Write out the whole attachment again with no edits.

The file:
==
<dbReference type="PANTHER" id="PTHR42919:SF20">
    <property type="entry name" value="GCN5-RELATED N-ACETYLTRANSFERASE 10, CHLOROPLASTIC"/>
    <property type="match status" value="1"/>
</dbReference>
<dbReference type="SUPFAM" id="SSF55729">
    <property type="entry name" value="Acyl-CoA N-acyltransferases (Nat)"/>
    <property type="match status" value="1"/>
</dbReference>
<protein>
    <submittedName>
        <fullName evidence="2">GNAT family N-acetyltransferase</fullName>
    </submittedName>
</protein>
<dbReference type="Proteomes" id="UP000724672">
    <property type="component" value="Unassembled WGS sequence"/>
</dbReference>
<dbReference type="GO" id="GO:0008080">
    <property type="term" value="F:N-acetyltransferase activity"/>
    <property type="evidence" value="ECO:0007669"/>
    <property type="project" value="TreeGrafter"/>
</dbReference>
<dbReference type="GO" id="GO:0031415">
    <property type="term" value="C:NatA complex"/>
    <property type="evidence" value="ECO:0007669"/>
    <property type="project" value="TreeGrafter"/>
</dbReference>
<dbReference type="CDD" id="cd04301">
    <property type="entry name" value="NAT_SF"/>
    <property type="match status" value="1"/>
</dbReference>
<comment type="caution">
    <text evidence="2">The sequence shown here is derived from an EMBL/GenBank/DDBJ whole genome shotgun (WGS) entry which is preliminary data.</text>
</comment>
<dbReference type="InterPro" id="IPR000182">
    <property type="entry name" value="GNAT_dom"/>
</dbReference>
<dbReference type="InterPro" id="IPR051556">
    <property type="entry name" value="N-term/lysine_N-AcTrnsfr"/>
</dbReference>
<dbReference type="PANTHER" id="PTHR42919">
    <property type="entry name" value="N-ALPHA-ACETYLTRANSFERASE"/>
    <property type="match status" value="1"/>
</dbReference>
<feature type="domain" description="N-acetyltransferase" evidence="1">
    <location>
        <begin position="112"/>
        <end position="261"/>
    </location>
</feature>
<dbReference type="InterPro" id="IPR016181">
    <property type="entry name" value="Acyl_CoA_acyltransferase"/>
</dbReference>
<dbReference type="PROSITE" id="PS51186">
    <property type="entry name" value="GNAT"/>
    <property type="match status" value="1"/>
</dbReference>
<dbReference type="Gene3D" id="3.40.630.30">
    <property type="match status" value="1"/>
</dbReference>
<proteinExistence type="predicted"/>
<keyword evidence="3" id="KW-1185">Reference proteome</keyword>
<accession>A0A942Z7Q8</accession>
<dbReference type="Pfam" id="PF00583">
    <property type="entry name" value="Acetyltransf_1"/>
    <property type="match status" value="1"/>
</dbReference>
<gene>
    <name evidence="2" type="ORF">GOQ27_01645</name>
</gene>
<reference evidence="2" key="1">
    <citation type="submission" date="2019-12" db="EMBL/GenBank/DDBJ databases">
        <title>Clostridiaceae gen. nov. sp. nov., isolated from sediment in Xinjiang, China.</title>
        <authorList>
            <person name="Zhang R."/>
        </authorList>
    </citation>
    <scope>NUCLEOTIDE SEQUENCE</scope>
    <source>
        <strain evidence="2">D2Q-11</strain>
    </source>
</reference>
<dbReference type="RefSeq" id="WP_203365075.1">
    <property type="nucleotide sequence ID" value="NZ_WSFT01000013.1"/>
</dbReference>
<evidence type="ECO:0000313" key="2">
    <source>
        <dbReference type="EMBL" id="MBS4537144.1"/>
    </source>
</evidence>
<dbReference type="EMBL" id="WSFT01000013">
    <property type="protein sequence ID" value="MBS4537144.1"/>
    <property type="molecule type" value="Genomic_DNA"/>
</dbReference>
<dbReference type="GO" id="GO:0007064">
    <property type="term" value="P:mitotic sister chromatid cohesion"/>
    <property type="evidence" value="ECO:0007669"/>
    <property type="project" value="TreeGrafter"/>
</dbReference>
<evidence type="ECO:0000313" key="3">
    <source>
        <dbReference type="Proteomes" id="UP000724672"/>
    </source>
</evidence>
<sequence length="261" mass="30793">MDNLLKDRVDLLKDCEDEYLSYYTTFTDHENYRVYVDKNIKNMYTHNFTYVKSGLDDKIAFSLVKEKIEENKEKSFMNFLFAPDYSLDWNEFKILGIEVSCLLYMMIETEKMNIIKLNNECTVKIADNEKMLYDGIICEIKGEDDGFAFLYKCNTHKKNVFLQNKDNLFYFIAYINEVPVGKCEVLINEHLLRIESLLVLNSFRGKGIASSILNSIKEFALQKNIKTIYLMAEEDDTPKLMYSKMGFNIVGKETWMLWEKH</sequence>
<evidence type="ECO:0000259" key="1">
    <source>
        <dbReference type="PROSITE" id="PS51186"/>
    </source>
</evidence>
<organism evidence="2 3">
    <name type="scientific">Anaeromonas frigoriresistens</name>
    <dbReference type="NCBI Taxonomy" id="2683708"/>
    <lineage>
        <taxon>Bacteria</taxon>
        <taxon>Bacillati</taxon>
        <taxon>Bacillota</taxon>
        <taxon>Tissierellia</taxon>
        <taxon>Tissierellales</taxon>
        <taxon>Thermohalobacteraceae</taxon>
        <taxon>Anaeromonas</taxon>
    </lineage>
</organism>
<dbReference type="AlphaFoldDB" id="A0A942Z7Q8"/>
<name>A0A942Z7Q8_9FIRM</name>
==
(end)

<dbReference type="PANTHER" id="PTHR42919:SF20">
    <property type="entry name" value="GCN5-RELATED N-ACETYLTRANSFERASE 10, CHLOROPLASTIC"/>
    <property type="match status" value="1"/>
</dbReference>
<dbReference type="SUPFAM" id="SSF55729">
    <property type="entry name" value="Acyl-CoA N-acyltransferases (Nat)"/>
    <property type="match status" value="1"/>
</dbReference>
<protein>
    <submittedName>
        <fullName evidence="2">GNAT family N-acetyltransferase</fullName>
    </submittedName>
</protein>
<dbReference type="Proteomes" id="UP000724672">
    <property type="component" value="Unassembled WGS sequence"/>
</dbReference>
<dbReference type="GO" id="GO:0008080">
    <property type="term" value="F:N-acetyltransferase activity"/>
    <property type="evidence" value="ECO:0007669"/>
    <property type="project" value="TreeGrafter"/>
</dbReference>
<dbReference type="GO" id="GO:0031415">
    <property type="term" value="C:NatA complex"/>
    <property type="evidence" value="ECO:0007669"/>
    <property type="project" value="TreeGrafter"/>
</dbReference>
<dbReference type="CDD" id="cd04301">
    <property type="entry name" value="NAT_SF"/>
    <property type="match status" value="1"/>
</dbReference>
<comment type="caution">
    <text evidence="2">The sequence shown here is derived from an EMBL/GenBank/DDBJ whole genome shotgun (WGS) entry which is preliminary data.</text>
</comment>
<dbReference type="InterPro" id="IPR000182">
    <property type="entry name" value="GNAT_dom"/>
</dbReference>
<dbReference type="InterPro" id="IPR051556">
    <property type="entry name" value="N-term/lysine_N-AcTrnsfr"/>
</dbReference>
<dbReference type="PANTHER" id="PTHR42919">
    <property type="entry name" value="N-ALPHA-ACETYLTRANSFERASE"/>
    <property type="match status" value="1"/>
</dbReference>
<feature type="domain" description="N-acetyltransferase" evidence="1">
    <location>
        <begin position="112"/>
        <end position="261"/>
    </location>
</feature>
<dbReference type="InterPro" id="IPR016181">
    <property type="entry name" value="Acyl_CoA_acyltransferase"/>
</dbReference>
<dbReference type="PROSITE" id="PS51186">
    <property type="entry name" value="GNAT"/>
    <property type="match status" value="1"/>
</dbReference>
<dbReference type="Gene3D" id="3.40.630.30">
    <property type="match status" value="1"/>
</dbReference>
<proteinExistence type="predicted"/>
<keyword evidence="3" id="KW-1185">Reference proteome</keyword>
<accession>A0A942Z7Q8</accession>
<dbReference type="Pfam" id="PF00583">
    <property type="entry name" value="Acetyltransf_1"/>
    <property type="match status" value="1"/>
</dbReference>
<gene>
    <name evidence="2" type="ORF">GOQ27_01645</name>
</gene>
<reference evidence="2" key="1">
    <citation type="submission" date="2019-12" db="EMBL/GenBank/DDBJ databases">
        <title>Clostridiaceae gen. nov. sp. nov., isolated from sediment in Xinjiang, China.</title>
        <authorList>
            <person name="Zhang R."/>
        </authorList>
    </citation>
    <scope>NUCLEOTIDE SEQUENCE</scope>
    <source>
        <strain evidence="2">D2Q-11</strain>
    </source>
</reference>
<dbReference type="RefSeq" id="WP_203365075.1">
    <property type="nucleotide sequence ID" value="NZ_WSFT01000013.1"/>
</dbReference>
<evidence type="ECO:0000313" key="2">
    <source>
        <dbReference type="EMBL" id="MBS4537144.1"/>
    </source>
</evidence>
<dbReference type="EMBL" id="WSFT01000013">
    <property type="protein sequence ID" value="MBS4537144.1"/>
    <property type="molecule type" value="Genomic_DNA"/>
</dbReference>
<dbReference type="GO" id="GO:0007064">
    <property type="term" value="P:mitotic sister chromatid cohesion"/>
    <property type="evidence" value="ECO:0007669"/>
    <property type="project" value="TreeGrafter"/>
</dbReference>
<evidence type="ECO:0000313" key="3">
    <source>
        <dbReference type="Proteomes" id="UP000724672"/>
    </source>
</evidence>
<sequence length="261" mass="30793">MDNLLKDRVDLLKDCEDEYLSYYTTFTDHENYRVYVDKNIKNMYTHNFTYVKSGLDDKIAFSLVKEKIEENKEKSFMNFLFAPDYSLDWNEFKILGIEVSCLLYMMIETEKMNIIKLNNECTVKIADNEKMLYDGIICEIKGEDDGFAFLYKCNTHKKNVFLQNKDNLFYFIAYINEVPVGKCEVLINEHLLRIESLLVLNSFRGKGIASSILNSIKEFALQKNIKTIYLMAEEDDTPKLMYSKMGFNIVGKETWMLWEKH</sequence>
<evidence type="ECO:0000259" key="1">
    <source>
        <dbReference type="PROSITE" id="PS51186"/>
    </source>
</evidence>
<organism evidence="2 3">
    <name type="scientific">Anaeromonas frigoriresistens</name>
    <dbReference type="NCBI Taxonomy" id="2683708"/>
    <lineage>
        <taxon>Bacteria</taxon>
        <taxon>Bacillati</taxon>
        <taxon>Bacillota</taxon>
        <taxon>Tissierellia</taxon>
        <taxon>Tissierellales</taxon>
        <taxon>Thermohalobacteraceae</taxon>
        <taxon>Anaeromonas</taxon>
    </lineage>
</organism>
<dbReference type="AlphaFoldDB" id="A0A942Z7Q8"/>
<name>A0A942Z7Q8_9FIRM</name>